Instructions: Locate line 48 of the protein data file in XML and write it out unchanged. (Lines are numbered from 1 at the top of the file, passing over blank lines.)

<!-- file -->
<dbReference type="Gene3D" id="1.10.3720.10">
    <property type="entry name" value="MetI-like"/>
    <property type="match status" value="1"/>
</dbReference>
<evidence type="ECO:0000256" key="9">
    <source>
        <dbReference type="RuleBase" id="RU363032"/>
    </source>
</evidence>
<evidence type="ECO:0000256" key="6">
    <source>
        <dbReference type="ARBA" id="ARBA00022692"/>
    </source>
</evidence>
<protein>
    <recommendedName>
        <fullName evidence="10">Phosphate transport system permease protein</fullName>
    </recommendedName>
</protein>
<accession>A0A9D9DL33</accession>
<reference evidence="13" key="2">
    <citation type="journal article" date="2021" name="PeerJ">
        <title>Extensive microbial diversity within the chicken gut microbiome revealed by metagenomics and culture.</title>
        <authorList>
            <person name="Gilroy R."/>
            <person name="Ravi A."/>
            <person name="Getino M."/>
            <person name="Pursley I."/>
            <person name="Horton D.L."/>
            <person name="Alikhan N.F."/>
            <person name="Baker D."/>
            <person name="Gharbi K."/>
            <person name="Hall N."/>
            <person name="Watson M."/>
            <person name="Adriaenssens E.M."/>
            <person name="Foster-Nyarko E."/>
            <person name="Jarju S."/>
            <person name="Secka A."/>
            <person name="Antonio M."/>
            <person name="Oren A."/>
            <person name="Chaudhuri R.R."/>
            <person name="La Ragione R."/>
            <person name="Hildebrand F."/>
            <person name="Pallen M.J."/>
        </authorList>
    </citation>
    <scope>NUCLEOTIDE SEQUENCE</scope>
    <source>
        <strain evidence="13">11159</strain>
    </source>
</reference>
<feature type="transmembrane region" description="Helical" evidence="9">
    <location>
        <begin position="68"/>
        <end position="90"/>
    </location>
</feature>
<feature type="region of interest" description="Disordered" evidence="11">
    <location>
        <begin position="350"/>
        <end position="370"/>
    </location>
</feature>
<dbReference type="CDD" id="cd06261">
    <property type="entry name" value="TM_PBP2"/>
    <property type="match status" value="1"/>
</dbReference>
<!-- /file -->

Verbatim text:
    <source>